Student uses magnets to cut consumer cooling costs
Earlham College student Justin Vadas is exploring ways to incorporate a magnet (in blue) in refrigeration applications to provide cooling at a low-cost, efficient and environmentally-friendly manner. He is conducting research as part of the Science Undergraduate Laboratory Internship Program at Oak Ridge National Laboratory.
While some magnets hold holiday-themed photographs of family members on a fridge, others detect cancers or help trains reach speeds faster than the strongest tornados on record. So, it is no surprise that magnets continue to attract and keep the attention of researchers like Justin Vadas, an undergraduate student in chemistry and physics at Earlham College, who are discovering ways to capitalize even more on magnets’ expansive potential.
A participant in the DOE Office of Science’s Science Undergraduate Laboratory Internship (SULI) Program at Oak Ridge National Laboratory (ORNL), Vadas is researching how to replace conventional air conditioning systems with magnetic regeneration air conditioning, a more efficient technology. The SULI program, managed by the Oak Ridge Institute for Science and Education, encourages undergraduate students to pursue careers in science, technology, engineering and mathematics (STEM) by providing research experiences at one of the 15 participating U.S. Department of Energy (DOE) laboratories.
“The focus of the research right now is finding a scale at which superconducting magnets become viable as a source for large-scale magnetic refrigeration applications,” said Vadas. “It seems like heating, ventilation and air conditioning (HVAC) systems for buildings could really benefit from this technology.”
Vadas and his team are exploring how superconducting magnets can be used in HVAC systems, as opposed to appliance-scale magnetic refrigeration applications. Vadas’ mentor Dr. Boyd Evans, a mechanical engineer and research scientist at ORNL, said the primary challenge of his team is to optimize a design that reduces energy loss caused by the need for the magnet to be kept at cryogenic—extremely cold—temperatures.
“Keeping the magnet cold using a cyrocooler represents a parasitic energy loss,” he said. “We are focused on reducing operating costs, and whether we can produce substantially more refrigeration power than the power required to run the cyrocooler.”
Vadas tasks mainly included mechanization and regulation of key components of the refrigeration system. According to Vadas, magnetic refrigeration is based on a principle known as the magnetocaloric effect. He explained that when the magnetic poles within a magnetic material align with a magnetic field, the temperature of the material rises. He and his team are employing this concept to raise and lower the temperature of a magnetic refrigerant to provide cooling.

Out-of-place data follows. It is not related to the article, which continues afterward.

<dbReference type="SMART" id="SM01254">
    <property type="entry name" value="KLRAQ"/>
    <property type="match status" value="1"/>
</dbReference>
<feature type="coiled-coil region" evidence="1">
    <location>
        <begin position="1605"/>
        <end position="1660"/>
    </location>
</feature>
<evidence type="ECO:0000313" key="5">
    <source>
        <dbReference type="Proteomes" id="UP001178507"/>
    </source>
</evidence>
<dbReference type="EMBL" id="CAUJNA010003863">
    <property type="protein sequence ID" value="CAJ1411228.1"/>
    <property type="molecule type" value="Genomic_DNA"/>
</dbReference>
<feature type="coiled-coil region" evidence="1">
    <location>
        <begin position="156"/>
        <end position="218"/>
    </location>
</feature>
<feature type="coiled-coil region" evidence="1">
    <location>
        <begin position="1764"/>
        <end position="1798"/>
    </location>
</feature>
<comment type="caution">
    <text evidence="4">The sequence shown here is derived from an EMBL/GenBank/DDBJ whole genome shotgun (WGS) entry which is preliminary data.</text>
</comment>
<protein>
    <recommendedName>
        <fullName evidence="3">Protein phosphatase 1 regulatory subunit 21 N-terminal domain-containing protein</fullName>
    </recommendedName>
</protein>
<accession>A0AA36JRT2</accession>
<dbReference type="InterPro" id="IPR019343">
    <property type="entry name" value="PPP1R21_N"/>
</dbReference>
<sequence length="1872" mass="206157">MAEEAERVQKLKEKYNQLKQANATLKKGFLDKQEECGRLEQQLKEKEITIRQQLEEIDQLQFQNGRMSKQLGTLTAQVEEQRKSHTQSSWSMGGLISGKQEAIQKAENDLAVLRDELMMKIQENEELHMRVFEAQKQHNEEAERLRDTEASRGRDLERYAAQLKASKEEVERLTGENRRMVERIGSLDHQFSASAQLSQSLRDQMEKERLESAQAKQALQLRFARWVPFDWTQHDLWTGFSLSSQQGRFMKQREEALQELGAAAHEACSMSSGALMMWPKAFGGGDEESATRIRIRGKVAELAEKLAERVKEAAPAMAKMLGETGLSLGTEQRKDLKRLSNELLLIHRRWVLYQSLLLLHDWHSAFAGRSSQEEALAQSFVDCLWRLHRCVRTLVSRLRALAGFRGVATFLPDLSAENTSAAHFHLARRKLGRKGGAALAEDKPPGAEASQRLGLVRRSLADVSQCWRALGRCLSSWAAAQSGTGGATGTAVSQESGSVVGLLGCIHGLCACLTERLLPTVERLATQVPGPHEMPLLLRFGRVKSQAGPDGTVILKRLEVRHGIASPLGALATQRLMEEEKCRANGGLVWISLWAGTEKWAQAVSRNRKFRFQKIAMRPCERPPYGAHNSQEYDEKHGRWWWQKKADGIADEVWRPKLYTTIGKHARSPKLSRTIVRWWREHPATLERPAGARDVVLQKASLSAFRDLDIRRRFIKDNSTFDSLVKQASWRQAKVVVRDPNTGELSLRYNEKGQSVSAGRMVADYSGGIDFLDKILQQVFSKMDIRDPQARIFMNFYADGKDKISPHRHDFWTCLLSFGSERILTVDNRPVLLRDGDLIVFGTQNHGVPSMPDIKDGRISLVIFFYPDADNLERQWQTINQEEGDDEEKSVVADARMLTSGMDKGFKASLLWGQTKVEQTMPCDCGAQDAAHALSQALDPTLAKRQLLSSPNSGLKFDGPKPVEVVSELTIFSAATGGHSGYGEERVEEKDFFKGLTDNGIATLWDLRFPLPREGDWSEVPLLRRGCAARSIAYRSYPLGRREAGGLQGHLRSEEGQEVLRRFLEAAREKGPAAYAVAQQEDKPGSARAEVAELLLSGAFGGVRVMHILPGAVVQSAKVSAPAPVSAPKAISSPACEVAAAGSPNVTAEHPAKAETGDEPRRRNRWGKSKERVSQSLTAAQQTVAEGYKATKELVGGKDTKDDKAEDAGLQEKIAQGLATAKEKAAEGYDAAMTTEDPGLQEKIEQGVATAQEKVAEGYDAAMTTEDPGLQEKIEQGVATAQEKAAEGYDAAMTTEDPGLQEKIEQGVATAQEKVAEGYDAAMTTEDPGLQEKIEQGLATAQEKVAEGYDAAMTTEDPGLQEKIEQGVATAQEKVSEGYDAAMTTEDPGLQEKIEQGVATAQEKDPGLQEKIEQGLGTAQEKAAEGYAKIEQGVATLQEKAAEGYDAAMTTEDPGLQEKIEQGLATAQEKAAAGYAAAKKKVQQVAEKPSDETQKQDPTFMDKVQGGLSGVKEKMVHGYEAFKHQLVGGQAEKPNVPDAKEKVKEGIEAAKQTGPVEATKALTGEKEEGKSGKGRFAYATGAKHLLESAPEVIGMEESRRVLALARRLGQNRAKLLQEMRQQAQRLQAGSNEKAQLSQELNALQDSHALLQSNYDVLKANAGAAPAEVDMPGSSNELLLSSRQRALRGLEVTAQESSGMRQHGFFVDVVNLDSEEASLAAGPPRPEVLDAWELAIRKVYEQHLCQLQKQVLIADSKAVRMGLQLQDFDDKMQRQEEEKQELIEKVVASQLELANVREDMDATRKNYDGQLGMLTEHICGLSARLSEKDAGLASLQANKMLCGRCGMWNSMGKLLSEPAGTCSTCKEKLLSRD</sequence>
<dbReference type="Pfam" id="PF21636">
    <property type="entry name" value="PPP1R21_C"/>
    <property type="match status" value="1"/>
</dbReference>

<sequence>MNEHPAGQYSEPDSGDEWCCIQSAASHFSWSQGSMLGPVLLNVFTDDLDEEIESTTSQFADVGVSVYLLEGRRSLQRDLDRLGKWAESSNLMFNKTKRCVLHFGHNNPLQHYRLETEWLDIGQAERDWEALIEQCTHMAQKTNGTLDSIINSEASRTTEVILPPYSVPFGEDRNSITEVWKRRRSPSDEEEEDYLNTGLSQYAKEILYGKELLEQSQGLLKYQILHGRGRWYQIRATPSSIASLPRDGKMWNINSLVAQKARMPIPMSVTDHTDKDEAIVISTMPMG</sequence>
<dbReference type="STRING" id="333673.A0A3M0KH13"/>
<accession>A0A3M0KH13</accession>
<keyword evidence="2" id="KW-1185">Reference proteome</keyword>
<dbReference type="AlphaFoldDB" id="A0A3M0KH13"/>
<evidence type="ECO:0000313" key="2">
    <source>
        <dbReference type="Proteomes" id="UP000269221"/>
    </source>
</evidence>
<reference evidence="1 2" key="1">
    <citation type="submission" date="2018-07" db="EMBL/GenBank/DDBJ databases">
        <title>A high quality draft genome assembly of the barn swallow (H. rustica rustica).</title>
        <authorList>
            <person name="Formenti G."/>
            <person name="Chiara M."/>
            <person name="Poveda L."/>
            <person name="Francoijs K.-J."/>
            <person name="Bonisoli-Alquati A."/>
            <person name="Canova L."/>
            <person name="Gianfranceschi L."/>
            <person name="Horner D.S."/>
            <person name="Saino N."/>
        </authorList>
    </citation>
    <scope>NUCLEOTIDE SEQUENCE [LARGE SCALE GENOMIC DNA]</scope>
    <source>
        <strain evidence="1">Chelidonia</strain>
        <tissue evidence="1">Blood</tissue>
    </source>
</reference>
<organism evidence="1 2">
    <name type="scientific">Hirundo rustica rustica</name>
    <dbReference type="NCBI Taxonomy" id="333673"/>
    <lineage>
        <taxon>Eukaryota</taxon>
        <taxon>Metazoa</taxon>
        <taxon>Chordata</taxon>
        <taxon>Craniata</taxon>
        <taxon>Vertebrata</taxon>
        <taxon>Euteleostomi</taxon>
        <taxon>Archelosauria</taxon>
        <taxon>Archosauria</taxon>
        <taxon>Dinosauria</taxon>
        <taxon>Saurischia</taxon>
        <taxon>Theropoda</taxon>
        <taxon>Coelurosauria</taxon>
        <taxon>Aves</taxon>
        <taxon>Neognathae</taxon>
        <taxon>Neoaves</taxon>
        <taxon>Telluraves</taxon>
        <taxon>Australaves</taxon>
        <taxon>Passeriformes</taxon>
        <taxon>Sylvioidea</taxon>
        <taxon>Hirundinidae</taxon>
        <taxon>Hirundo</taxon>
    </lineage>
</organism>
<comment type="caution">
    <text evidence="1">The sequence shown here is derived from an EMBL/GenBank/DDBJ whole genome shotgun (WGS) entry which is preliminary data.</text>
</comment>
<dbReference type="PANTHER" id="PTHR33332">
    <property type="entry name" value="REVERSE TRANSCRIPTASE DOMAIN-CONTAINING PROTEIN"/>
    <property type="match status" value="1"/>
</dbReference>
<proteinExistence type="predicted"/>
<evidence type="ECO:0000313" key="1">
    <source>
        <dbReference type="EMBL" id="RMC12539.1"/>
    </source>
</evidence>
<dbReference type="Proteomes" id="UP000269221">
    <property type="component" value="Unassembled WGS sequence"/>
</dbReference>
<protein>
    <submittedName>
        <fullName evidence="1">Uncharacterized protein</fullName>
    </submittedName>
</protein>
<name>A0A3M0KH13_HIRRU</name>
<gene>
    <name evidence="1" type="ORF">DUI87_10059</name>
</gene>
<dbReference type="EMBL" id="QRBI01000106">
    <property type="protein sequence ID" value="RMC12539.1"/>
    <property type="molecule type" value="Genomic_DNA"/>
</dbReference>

Vadas said the design uses a linear actuator to move the magnetic refrigerant, which is the element gadolinium, in and out of the magnet.
As the temperature of the refrigerant rises, water is pumped over it to cool it down to room temperature. This water then is directed to what is known as a hot bath, or the exhaust. When the linear actuator pushes the refrigerant out of the magnet, the refrigerant cools down to below room temperature, causing the water that flows over it this time to become colder. This cool water is directed to the cold bath.
“As this process is repeated, the hot bath will keep getting hotter, and the cold bath will keep getting colder,” explained Vadas. “The heated air around the hot bath then will be expelled outside by fans, and the cold bath also will use fans to blow the cooled air around it inside.”
Vadas’ task was to develop coding to mechanize the drive shaft, regulate a pump to control the flow direction of the water to go to the appropriate bath at the appropriate time and to acquire temperature measurements of the hot and cold baths. He now needs to perform an integration of all of the individual codes into one program to control the system’s cycle automatically.
“My team and I are almost done with the engineering phase,” said Vadas. “We have been designing the parts and sending in blueprints and specifications to be built.”
The next step is experimentation.
“I am hoping for great results during the experimentation phase,” he said. “We already have taken into account several factors that influence efficiency during the design of the system, and there is still a great deal of optimization to do once the system is built.”
He said he envisions at least a 30 percent increase in efficiency in this technology above the conventional vapor compression fridge.
After Vadas graduates, he said he plans to pursue a graduate degree in either physics or chemistry or a discipline that combines them both, and he eventually hopes to become a professor.
“My biggest dream is to make such a significant breakthrough in science that it is worthy of a Nobel Prize,” he said. “Being able to explain how our world works is what drew me to science, and with the guidance of my professors, I have been able to start on a career in the pursuit of such knowledge. The ability to use this knowledge to do extraordinary things is such a big motivator. After all, science was considered magic until it was discovered.”